Floyd
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Re: Package manager.

Post by Floyd »

Jaix wrote:Package manager will have this function.
When ReactOS is installed you will be facing the Package manager, it will give you some standard suggestions, like: Server, WebServer, Client, Portable, Developer and Custom.

These options each will chose for you a standard selection of software that will be downloaded and installed without too much interaction from you.
but the point remains that using a package manager post-install still means that you've got an unusable system after you "install" it. and also, with a cd that means you can set up services offline. the servers i build do not go online until they are ready to be 'live'. (that also fails to address development machines where someone may want to test services but not have access to the internet to obtain the appropriate set up files).

having the files on the cd is not just a matter of convenience but also one of security. having windows compatibility also means you are opening yourself up to most of the windows viruses, and having to go online before getting a chance to set up the OS is just craziness.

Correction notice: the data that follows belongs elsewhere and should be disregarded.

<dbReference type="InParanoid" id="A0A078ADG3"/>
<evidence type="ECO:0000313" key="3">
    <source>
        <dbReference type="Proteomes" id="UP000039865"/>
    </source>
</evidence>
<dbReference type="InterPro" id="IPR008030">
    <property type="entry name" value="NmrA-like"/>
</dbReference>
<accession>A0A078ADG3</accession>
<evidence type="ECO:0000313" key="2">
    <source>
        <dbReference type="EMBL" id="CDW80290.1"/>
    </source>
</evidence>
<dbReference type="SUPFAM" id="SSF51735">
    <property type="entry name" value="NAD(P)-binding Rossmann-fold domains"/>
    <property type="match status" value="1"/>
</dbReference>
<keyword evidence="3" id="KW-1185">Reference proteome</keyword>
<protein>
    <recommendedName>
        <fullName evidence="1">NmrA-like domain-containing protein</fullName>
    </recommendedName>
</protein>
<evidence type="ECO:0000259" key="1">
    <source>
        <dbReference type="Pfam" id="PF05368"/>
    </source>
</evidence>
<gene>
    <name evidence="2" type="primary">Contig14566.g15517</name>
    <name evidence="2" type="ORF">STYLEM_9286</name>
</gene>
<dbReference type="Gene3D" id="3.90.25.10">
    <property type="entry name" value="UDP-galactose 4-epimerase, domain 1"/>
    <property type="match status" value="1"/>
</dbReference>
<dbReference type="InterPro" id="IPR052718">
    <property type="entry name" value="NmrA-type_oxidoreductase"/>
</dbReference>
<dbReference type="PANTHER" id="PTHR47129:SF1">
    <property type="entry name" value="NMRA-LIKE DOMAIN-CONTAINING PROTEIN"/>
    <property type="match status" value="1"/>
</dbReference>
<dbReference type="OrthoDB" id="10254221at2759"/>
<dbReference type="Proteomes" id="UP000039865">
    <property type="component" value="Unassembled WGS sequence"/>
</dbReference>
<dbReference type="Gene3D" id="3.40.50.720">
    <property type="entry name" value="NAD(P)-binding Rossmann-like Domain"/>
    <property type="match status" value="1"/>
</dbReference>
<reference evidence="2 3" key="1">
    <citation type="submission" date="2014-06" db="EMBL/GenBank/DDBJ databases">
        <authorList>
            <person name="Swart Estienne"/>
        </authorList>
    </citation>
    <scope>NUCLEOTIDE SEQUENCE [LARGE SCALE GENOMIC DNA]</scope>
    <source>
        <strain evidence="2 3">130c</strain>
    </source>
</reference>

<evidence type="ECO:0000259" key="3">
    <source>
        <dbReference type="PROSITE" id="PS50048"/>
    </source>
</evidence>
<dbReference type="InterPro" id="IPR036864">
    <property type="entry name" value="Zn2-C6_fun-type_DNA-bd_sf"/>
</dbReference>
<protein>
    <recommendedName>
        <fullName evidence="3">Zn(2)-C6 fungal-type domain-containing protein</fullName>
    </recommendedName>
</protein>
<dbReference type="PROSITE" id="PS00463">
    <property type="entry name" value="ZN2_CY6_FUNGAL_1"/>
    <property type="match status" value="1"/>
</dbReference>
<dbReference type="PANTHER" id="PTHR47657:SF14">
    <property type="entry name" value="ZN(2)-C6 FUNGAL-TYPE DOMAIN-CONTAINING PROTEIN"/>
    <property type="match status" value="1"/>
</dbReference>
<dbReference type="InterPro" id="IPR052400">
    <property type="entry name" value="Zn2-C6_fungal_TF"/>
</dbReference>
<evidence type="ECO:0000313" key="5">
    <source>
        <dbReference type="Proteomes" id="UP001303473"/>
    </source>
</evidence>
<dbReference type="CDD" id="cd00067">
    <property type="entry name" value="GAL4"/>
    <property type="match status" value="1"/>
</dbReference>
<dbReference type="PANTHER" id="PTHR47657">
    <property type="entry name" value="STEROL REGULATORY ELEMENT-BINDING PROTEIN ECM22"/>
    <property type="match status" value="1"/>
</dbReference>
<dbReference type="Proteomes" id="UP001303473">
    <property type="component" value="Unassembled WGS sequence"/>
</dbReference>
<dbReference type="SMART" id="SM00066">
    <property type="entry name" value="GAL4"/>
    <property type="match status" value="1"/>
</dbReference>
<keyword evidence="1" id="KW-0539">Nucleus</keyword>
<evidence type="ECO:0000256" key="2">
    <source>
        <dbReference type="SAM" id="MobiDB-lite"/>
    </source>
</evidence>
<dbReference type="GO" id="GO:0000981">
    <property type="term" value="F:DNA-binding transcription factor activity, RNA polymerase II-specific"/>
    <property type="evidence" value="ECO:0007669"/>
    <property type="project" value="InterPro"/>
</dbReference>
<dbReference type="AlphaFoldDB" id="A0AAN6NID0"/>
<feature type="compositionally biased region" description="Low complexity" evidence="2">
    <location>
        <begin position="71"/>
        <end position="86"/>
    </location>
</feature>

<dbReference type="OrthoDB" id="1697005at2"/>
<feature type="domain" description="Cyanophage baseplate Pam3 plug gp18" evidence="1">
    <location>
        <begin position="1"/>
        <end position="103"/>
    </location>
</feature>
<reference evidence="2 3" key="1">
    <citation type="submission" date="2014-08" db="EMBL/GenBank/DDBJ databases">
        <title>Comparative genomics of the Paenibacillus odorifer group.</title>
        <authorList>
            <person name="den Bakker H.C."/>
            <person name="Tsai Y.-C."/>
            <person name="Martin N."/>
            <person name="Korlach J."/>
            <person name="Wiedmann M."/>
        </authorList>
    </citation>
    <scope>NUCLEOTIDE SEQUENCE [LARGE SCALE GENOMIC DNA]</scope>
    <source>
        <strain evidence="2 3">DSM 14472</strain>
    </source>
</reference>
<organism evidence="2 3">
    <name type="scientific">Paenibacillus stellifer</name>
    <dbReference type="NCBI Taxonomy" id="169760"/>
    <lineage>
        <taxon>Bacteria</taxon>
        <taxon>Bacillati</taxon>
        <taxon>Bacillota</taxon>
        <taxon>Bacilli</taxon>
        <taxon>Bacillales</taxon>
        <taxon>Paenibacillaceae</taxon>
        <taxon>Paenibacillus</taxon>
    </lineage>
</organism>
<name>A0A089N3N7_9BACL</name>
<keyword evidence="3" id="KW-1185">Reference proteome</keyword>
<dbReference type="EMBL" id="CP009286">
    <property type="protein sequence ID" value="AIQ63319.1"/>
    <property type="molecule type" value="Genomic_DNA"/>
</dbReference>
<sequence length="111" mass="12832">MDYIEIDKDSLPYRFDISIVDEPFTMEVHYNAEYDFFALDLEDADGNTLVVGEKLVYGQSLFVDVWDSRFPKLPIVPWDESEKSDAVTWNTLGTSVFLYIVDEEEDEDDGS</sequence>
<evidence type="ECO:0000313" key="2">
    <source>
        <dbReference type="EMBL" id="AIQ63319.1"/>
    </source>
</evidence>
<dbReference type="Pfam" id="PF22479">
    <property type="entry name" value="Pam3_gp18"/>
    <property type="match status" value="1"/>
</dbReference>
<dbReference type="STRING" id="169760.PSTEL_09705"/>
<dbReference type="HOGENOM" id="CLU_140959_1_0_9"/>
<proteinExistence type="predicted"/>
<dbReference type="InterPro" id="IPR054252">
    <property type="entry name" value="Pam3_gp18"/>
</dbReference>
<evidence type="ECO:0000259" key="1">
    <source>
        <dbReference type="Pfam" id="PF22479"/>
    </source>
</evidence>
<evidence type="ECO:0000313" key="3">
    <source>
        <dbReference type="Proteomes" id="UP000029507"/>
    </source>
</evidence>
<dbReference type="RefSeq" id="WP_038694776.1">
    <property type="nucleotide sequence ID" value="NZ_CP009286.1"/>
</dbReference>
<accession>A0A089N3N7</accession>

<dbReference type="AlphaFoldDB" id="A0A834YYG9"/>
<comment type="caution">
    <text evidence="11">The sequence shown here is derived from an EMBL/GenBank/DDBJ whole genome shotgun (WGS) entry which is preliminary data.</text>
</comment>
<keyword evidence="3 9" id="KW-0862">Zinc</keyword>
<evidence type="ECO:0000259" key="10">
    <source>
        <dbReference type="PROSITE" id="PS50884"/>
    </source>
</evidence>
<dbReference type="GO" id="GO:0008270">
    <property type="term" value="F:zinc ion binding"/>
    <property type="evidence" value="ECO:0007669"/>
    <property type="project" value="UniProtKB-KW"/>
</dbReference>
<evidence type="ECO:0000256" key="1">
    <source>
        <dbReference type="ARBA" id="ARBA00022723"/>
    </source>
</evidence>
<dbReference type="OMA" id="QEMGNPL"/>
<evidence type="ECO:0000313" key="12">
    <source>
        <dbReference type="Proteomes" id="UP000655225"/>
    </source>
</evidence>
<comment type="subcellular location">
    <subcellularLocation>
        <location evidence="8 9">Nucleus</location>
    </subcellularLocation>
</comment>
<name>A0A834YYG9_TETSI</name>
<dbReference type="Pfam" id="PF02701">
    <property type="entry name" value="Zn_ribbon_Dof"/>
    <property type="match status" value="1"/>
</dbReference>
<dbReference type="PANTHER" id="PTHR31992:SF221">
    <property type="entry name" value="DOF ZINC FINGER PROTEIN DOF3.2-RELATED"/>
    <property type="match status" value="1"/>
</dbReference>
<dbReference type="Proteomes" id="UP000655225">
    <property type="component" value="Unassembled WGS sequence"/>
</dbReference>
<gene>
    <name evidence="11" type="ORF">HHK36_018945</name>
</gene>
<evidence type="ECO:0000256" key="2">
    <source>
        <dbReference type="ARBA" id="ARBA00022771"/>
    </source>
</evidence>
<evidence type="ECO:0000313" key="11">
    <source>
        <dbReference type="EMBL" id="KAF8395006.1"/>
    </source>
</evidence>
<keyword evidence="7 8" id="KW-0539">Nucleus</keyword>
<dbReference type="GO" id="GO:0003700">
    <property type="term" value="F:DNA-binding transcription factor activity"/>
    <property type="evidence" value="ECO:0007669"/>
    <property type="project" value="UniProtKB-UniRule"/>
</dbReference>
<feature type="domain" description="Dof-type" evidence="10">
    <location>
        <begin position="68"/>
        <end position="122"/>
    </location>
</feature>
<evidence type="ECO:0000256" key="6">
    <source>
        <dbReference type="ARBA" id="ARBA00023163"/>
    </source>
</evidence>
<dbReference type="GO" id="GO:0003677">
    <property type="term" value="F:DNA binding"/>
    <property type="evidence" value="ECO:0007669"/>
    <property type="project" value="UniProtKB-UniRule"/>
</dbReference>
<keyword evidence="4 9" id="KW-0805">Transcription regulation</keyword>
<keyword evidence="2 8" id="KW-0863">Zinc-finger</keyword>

since in the last two years alone i have set up 2 win2000 servers, 2 win2003 servers, 1 win2003 R2 server, 1 linux Ubuntu server, 2 XP "servers" and when the parts i've ordered come, two more win2003 servers (upgrading one of the win2000 servers -- i definitely appreciate having the files there on cd. (and this doesn't even address the 150 clients i maintain).

also, using office 2003 as an example--a program which installs files after you "install" the program upon first load--is that having to configure the system after you "install" it is a frustrating experience.

by putting files on the distributed system you are adding to the size, but as i've already pointed out the difference is miniscule and the benefit is huge.

ultimately do what you want, but i think it's a big mistake to write it off like that. from my experiences alone, i can tell you requiring internet access to finalize a system is a Bad Idea (tm).
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Bond007s
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Not a mistake now, but later...

Post by Bond007s »